Brazilian court to rule on access to medicinesBMJ 2016; 355 doi: http://dx.doi.org/10.1136/bmj.i5533 (Published 12 October 2016) Cite this as: BMJ 2016;355:i5533
The Supreme Federal Court of Brazil will decide whether states should provide access to high cost drugs that are not listed on the public health system—Sistema Único de Saúde (SUS). Applications for access to these drugs are usually made based on the right of every Brazilian to health.
The court is looking at two specific cases. The first, from 2007, is from the government of Rio Grande do Norte, which is appealing against an application from a patient for sildenafil (Viagra). The second case, from 2008, involves a patient with chronic kidney disease from Minas Gerais who is appealing against a decision by the state not to fund cinacalcet (Mimpara), which is not licensed in Brazil.
The judgments in these two cases are likely to set a precedent for other lawsuits. If the appeals are rejected, patients may find it harder to access drugs that are restricted in Brazil.
Over the past few years Brazil has faced an explosion in the number of lawsuits from people claiming that the government has failed to fulfil demands for drugs and treatment. In Sao Paulo state, for example, the number of lawsuits nearly doubled in the past five years from 9385 in 2010 to 18 045 last year.
Data from the Brazilian Ministry of Health have shown that federal spending on lawsuits rose from $38m (£31m; €34m) in 2010 to $340m in 2015. The government pays both parties’ legal fees.
Grace Mendonça, the country’s attorney general, said, “The judgments are often injunctions that can end up completely destabilising the system.” She said that the government had no obligation to provide “everything to everyone” but to provide “everything to everyone that is available on the SUS.”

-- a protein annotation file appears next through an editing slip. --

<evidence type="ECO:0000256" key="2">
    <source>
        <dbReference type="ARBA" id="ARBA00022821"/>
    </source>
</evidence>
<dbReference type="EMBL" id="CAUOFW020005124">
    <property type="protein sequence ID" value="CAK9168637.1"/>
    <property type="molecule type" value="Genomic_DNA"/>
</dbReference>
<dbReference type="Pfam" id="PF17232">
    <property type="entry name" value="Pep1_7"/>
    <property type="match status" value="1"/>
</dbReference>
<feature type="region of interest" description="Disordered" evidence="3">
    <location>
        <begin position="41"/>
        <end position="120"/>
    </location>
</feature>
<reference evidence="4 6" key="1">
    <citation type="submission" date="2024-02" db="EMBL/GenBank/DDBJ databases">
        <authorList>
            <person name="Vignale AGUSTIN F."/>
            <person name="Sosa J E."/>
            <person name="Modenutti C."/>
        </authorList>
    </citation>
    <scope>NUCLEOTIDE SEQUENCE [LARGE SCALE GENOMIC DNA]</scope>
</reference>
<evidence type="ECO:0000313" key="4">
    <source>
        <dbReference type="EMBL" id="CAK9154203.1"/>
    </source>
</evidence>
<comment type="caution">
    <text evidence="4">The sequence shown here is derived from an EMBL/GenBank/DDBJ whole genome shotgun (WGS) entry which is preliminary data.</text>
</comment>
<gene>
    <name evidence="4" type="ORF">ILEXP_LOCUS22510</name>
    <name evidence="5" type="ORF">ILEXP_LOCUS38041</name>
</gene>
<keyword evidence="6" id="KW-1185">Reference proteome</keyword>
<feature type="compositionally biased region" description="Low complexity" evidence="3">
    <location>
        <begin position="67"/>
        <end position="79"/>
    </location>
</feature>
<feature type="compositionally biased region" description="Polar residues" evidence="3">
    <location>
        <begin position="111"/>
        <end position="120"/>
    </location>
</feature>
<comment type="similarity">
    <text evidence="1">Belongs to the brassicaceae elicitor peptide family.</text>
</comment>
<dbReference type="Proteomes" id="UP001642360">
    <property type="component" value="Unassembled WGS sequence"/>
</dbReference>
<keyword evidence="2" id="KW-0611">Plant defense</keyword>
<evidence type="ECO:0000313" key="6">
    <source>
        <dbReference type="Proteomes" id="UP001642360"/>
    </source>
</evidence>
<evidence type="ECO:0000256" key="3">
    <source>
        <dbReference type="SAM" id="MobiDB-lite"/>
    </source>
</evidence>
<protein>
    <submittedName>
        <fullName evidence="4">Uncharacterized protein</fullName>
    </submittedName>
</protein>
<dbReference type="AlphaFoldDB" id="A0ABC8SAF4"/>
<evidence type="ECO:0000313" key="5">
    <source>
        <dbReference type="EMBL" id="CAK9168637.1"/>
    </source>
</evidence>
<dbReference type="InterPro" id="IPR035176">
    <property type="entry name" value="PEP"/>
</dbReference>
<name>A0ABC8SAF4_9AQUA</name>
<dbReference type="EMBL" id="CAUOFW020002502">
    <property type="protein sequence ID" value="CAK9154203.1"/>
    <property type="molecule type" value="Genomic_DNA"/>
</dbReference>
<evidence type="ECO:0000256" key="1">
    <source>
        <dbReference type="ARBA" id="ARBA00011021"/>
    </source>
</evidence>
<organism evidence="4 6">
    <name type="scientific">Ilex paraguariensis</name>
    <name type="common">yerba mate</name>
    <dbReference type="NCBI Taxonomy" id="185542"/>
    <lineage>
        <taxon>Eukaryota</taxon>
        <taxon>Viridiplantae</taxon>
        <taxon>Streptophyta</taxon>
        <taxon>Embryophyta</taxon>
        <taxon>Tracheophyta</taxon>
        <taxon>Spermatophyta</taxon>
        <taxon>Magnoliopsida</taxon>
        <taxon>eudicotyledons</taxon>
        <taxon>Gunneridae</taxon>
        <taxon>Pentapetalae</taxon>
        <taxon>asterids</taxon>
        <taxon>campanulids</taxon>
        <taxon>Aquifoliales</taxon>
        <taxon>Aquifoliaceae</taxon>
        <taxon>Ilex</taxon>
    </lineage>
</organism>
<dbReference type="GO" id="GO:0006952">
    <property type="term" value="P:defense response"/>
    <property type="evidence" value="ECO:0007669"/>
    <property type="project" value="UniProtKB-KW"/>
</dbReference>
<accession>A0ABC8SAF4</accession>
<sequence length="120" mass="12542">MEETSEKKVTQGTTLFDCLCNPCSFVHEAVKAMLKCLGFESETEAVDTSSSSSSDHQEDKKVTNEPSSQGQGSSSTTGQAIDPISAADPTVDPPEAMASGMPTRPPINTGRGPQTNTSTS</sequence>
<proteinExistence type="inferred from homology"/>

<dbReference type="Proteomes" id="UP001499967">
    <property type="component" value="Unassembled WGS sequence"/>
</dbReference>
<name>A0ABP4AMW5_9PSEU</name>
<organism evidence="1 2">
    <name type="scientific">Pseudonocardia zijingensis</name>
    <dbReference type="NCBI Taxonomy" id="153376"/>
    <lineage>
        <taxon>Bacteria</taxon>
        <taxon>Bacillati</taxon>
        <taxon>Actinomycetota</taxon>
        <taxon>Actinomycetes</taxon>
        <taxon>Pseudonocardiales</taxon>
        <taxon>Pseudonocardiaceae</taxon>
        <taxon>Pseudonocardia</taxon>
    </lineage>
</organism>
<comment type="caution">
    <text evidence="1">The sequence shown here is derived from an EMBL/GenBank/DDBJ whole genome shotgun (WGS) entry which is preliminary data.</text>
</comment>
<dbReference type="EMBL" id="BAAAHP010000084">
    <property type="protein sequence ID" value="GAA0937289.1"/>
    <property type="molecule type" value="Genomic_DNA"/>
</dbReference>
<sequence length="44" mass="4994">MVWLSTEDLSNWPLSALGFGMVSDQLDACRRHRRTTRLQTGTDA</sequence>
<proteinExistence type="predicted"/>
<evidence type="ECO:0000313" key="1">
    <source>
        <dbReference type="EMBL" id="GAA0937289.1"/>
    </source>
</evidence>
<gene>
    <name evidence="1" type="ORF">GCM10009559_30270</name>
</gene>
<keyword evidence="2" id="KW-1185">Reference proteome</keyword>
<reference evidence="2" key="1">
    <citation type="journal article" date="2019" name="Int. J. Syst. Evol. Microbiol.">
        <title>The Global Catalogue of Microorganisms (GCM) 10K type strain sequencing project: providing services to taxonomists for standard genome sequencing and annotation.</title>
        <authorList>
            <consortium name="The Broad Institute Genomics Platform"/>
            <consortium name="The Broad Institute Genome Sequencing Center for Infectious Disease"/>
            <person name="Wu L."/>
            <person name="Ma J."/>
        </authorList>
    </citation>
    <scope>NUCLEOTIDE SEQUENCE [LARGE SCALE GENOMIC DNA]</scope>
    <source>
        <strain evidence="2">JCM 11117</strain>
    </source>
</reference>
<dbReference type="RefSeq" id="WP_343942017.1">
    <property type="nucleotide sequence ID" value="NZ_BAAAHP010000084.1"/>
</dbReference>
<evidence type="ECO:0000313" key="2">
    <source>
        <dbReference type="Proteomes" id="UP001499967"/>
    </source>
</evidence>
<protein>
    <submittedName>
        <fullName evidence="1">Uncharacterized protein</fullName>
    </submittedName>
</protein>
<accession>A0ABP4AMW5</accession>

Patients who expect favourable decisions from the court are exerting increasing pressure. Six of the 10 most commonly used drugs for patients with serious and rare diseases are not on the SUS list and are accessible only through legal action. These drugs include eculizumab for people on dialysis and galsulfase and idursulfase to treat metabolic disorders.
Sergio Sampaio, president of the Associação Brasileira de Assistência a Mucoviscidose, an association for patients with cystic fibrosis, said that the court’s decision could affect patients with rare diseases. “Depending on the result, many patients who are receiving drugs because of lawsuits could stop getting them.”
The trial, which started two weeks ago, was suspended last week after a minister asked for more time to examine the cases. No date has yet been set for the trial’s resumption.
Some commentators have said that the current model of litigation is worsening the country’s already pronounced health inequities. The model is characterised by a prevalence of individual claims and a high success rate for the litigant—over 80%. Most of those bringing the lawsuits live in the most affluent areas of the country and are represented by private lawyers whose fees are beyond the reach of most of the population.
Luis Roberto Barroso, minister of the Supreme Federal Court, said that the courts should intervene only in extreme situations. “The judiciary is not the appropriate forum for the definition of public health policies,” he said.
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